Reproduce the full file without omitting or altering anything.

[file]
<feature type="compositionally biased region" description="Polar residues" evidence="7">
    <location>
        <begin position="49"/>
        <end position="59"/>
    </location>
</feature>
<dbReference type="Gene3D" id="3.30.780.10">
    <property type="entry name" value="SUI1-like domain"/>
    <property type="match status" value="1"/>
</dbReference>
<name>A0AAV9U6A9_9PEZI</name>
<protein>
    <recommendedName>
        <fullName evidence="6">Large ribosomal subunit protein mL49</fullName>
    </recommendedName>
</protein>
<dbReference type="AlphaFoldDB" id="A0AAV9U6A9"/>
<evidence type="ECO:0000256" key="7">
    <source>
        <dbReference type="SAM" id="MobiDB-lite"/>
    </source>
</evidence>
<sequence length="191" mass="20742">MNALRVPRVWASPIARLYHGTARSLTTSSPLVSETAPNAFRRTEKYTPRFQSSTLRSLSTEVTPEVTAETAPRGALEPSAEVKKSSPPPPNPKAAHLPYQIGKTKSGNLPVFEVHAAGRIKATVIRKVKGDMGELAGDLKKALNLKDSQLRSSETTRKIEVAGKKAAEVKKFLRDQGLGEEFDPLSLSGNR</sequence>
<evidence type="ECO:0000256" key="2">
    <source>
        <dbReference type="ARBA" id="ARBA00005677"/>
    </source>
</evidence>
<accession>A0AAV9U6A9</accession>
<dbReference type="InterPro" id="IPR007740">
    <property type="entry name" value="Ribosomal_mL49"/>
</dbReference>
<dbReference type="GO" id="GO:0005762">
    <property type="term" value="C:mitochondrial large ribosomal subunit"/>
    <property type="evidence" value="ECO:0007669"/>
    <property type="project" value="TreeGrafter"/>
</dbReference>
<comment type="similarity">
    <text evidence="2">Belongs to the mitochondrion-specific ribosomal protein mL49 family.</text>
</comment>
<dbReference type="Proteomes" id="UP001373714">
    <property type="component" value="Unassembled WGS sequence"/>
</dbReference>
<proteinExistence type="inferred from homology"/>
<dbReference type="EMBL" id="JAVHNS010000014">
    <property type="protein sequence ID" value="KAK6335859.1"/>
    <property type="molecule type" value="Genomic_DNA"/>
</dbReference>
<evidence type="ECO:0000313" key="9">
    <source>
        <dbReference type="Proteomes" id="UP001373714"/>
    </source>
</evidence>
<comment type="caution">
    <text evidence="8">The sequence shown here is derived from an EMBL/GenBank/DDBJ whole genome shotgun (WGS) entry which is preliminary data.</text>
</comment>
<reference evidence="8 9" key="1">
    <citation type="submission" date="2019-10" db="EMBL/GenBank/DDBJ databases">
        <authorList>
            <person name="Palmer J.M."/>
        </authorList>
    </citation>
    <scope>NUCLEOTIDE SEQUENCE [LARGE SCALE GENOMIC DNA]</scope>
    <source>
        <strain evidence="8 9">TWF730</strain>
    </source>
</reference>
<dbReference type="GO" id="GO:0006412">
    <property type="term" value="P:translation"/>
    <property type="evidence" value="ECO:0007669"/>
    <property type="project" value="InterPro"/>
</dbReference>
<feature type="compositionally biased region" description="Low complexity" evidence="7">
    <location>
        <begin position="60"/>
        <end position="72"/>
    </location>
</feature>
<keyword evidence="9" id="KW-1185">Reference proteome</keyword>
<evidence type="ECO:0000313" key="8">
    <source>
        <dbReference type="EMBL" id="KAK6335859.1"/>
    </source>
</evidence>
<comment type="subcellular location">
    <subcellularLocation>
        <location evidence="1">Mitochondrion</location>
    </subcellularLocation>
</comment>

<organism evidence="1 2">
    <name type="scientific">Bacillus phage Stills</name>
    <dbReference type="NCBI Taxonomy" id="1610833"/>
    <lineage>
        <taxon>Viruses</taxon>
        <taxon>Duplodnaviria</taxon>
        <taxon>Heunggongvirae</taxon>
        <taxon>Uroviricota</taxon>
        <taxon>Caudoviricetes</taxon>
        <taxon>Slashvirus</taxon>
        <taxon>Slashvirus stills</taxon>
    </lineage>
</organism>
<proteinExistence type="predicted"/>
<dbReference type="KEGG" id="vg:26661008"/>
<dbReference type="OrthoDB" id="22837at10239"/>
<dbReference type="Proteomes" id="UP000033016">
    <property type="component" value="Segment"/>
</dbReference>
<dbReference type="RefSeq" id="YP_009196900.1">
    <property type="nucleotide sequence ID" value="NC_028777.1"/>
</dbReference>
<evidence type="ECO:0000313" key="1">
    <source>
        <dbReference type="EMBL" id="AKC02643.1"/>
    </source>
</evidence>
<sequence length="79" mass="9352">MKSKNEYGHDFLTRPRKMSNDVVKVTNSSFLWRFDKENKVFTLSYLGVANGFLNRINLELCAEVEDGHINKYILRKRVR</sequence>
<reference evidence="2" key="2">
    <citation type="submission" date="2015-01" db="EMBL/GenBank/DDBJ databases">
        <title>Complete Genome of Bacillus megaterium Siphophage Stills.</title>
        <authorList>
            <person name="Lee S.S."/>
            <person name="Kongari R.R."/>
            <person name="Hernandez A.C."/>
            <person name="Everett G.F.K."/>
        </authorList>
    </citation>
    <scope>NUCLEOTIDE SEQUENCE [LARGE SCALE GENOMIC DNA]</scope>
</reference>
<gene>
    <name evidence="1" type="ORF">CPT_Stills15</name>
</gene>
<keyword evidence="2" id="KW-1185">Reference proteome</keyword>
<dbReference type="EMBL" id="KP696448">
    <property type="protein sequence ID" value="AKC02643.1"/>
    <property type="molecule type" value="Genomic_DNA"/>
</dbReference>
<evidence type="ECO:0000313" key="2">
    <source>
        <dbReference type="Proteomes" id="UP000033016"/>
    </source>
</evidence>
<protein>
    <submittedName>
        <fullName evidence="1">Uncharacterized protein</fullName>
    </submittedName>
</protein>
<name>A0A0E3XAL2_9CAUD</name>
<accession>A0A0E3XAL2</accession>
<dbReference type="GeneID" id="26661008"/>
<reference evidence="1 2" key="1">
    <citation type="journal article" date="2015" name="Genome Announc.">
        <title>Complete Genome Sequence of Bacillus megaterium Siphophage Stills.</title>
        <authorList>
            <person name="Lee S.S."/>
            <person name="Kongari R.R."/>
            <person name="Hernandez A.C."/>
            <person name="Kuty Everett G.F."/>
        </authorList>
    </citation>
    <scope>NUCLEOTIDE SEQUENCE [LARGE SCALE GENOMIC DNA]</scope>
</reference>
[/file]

<feature type="compositionally biased region" description="Polar residues" evidence="7">
    <location>
        <begin position="49"/>
        <end position="59"/>
    </location>
</feature>
<dbReference type="Gene3D" id="3.30.780.10">
    <property type="entry name" value="SUI1-like domain"/>
    <property type="match status" value="1"/>
</dbReference>
<name>A0AAV9U6A9_9PEZI</name>
<protein>
    <recommendedName>
        <fullName evidence="6">Large ribosomal subunit protein mL49</fullName>
    </recommendedName>
</protein>
<dbReference type="AlphaFoldDB" id="A0AAV9U6A9"/>
<evidence type="ECO:0000256" key="7">
    <source>
        <dbReference type="SAM" id="MobiDB-lite"/>
    </source>
</evidence>
<sequence length="191" mass="20742">MNALRVPRVWASPIARLYHGTARSLTTSSPLVSETAPNAFRRTEKYTPRFQSSTLRSLSTEVTPEVTAETAPRGALEPSAEVKKSSPPPPNPKAAHLPYQIGKTKSGNLPVFEVHAAGRIKATVIRKVKGDMGELAGDLKKALNLKDSQLRSSETTRKIEVAGKKAAEVKKFLRDQGLGEEFDPLSLSGNR</sequence>
<evidence type="ECO:0000256" key="2">
    <source>
        <dbReference type="ARBA" id="ARBA00005677"/>
    </source>
</evidence>
<accession>A0AAV9U6A9</accession>
<dbReference type="InterPro" id="IPR007740">
    <property type="entry name" value="Ribosomal_mL49"/>
</dbReference>
<dbReference type="GO" id="GO:0005762">
    <property type="term" value="C:mitochondrial large ribosomal subunit"/>
    <property type="evidence" value="ECO:0007669"/>
    <property type="project" value="TreeGrafter"/>
</dbReference>
<comment type="similarity">
    <text evidence="2">Belongs to the mitochondrion-specific ribosomal protein mL49 family.</text>
</comment>
<dbReference type="Proteomes" id="UP001373714">
    <property type="component" value="Unassembled WGS sequence"/>
</dbReference>
<proteinExistence type="inferred from homology"/>
<dbReference type="EMBL" id="JAVHNS010000014">
    <property type="protein sequence ID" value="KAK6335859.1"/>
    <property type="molecule type" value="Genomic_DNA"/>
</dbReference>
<evidence type="ECO:0000313" key="9">
    <source>
        <dbReference type="Proteomes" id="UP001373714"/>
    </source>
</evidence>
<comment type="caution">
    <text evidence="8">The sequence shown here is derived from an EMBL/GenBank/DDBJ whole genome shotgun (WGS) entry which is preliminary data.</text>
</comment>
<reference evidence="8 9" key="1">
    <citation type="submission" date="2019-10" db="EMBL/GenBank/DDBJ databases">
        <authorList>
            <person name="Palmer J.M."/>
        </authorList>
    </citation>
    <scope>NUCLEOTIDE SEQUENCE [LARGE SCALE GENOMIC DNA]</scope>
    <source>
        <strain evidence="8 9">TWF730</strain>
    </source>
</reference>
<dbReference type="GO" id="GO:0006412">
    <property type="term" value="P:translation"/>
    <property type="evidence" value="ECO:0007669"/>
    <property type="project" value="InterPro"/>
</dbReference>
<feature type="compositionally biased region" description="Low complexity" evidence="7">
    <location>
        <begin position="60"/>
        <end position="72"/>
    </location>
</feature>
<keyword evidence="9" id="KW-1185">Reference proteome</keyword>
<evidence type="ECO:0000313" key="8">
    <source>
        <dbReference type="EMBL" id="KAK6335859.1"/>
    </source>
</evidence>
<comment type="subcellular location">
    <subcellularLocation>
        <location evidence="1">Mitochondrion</location>
    </subcellularLocation>
</comment>

<organism evidence="1 2">
    <name type="scientific">Bacillus phage Stills</name>
    <dbReference type="NCBI Taxonomy" id="1610833"/>
    <lineage>
        <taxon>Viruses</taxon>
        <taxon>Duplodnaviria</taxon>
        <taxon>Heunggongvirae</taxon>
        <taxon>Uroviricota</taxon>
        <taxon>Caudoviricetes</taxon>
        <taxon>Slashvirus</taxon>
        <taxon>Slashvirus stills</taxon>
    </lineage>
</organism>
<proteinExistence type="predicted"/>
<dbReference type="KEGG" id="vg:26661008"/>
<dbReference type="OrthoDB" id="22837at10239"/>
<dbReference type="Proteomes" id="UP000033016">
    <property type="component" value="Segment"/>
</dbReference>
<dbReference type="RefSeq" id="YP_009196900.1">
    <property type="nucleotide sequence ID" value="NC_028777.1"/>
</dbReference>
<evidence type="ECO:0000313" key="1">
    <source>
        <dbReference type="EMBL" id="AKC02643.1"/>
    </source>
</evidence>
<sequence length="79" mass="9352">MKSKNEYGHDFLTRPRKMSNDVVKVTNSSFLWRFDKENKVFTLSYLGVANGFLNRINLELCAEVEDGHINKYILRKRVR</sequence>
<reference evidence="2" key="2">
    <citation type="submission" date="2015-01" db="EMBL/GenBank/DDBJ databases">
        <title>Complete Genome of Bacillus megaterium Siphophage Stills.</title>
        <authorList>
            <person name="Lee S.S."/>
            <person name="Kongari R.R."/>
            <person name="Hernandez A.C."/>
            <person name="Everett G.F.K."/>
        </authorList>
    </citation>
    <scope>NUCLEOTIDE SEQUENCE [LARGE SCALE GENOMIC DNA]</scope>
</reference>
<gene>
    <name evidence="1" type="ORF">CPT_Stills15</name>
</gene>
<keyword evidence="2" id="KW-1185">Reference proteome</keyword>
<dbReference type="EMBL" id="KP696448">
    <property type="protein sequence ID" value="AKC02643.1"/>
    <property type="molecule type" value="Genomic_DNA"/>
</dbReference>
<evidence type="ECO:0000313" key="2">
    <source>
        <dbReference type="Proteomes" id="UP000033016"/>
    </source>
</evidence>
<protein>
    <submittedName>
        <fullName evidence="1">Uncharacterized protein</fullName>
    </submittedName>
</protein>
<name>A0A0E3XAL2_9CAUD</name>
<accession>A0A0E3XAL2</accession>
<dbReference type="GeneID" id="26661008"/>
<reference evidence="1 2" key="1">
    <citation type="journal article" date="2015" name="Genome Announc.">
        <title>Complete Genome Sequence of Bacillus megaterium Siphophage Stills.</title>
        <authorList>
            <person name="Lee S.S."/>
            <person name="Kongari R.R."/>
            <person name="Hernandez A.C."/>
            <person name="Kuty Everett G.F."/>
        </authorList>
    </citation>
    <scope>NUCLEOTIDE SEQUENCE [LARGE SCALE GENOMIC DNA]</scope>
</reference>